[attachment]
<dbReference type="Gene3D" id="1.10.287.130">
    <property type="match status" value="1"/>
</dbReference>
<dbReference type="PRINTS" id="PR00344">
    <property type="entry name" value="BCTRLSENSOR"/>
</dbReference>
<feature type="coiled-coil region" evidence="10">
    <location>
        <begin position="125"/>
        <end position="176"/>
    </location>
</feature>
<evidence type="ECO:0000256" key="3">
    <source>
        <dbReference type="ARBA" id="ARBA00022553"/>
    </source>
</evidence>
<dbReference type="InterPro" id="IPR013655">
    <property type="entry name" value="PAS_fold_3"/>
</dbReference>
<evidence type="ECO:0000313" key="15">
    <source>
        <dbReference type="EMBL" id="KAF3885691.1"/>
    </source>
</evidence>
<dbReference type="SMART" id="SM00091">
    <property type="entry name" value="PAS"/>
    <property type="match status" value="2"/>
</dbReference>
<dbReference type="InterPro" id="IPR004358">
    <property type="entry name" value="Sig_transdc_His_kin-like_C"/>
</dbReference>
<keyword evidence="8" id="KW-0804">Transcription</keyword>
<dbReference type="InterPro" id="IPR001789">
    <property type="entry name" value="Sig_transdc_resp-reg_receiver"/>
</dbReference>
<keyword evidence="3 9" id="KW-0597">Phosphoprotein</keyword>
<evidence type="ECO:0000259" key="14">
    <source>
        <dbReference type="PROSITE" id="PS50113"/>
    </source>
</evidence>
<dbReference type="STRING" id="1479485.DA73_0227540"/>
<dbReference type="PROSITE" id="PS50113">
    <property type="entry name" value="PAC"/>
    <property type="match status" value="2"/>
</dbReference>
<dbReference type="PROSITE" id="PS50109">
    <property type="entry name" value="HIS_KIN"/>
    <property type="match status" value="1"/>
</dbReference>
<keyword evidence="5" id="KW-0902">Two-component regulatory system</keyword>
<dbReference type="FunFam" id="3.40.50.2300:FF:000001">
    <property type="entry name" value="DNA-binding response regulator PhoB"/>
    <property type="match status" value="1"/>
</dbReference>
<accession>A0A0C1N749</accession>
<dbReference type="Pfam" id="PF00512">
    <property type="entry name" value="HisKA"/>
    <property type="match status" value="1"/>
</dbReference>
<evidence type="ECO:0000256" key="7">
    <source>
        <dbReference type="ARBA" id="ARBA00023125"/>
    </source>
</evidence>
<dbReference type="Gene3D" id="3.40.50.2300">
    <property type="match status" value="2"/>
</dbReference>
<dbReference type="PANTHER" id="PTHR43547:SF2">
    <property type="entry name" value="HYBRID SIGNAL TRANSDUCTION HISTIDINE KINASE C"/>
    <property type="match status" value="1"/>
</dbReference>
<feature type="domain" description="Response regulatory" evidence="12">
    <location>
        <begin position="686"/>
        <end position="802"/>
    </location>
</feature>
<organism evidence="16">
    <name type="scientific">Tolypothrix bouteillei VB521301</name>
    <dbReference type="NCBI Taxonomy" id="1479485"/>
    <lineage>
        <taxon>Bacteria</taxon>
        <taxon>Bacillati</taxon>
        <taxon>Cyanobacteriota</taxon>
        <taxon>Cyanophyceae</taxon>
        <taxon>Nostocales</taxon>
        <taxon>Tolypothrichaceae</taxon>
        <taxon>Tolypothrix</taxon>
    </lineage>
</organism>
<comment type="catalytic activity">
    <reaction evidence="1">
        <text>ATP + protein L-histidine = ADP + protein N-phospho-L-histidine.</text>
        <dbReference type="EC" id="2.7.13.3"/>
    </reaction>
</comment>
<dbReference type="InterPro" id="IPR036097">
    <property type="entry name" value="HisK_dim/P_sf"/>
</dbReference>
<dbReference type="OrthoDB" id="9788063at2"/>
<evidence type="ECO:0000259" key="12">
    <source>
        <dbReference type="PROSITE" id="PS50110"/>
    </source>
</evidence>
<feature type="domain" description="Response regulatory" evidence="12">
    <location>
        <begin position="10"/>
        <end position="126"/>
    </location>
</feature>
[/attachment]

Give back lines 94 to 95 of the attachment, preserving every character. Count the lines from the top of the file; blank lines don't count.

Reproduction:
    <reaction evidence="1">
        <text>ATP + protein L-histidine = ADP + protein N-phospho-L-histidine.</text>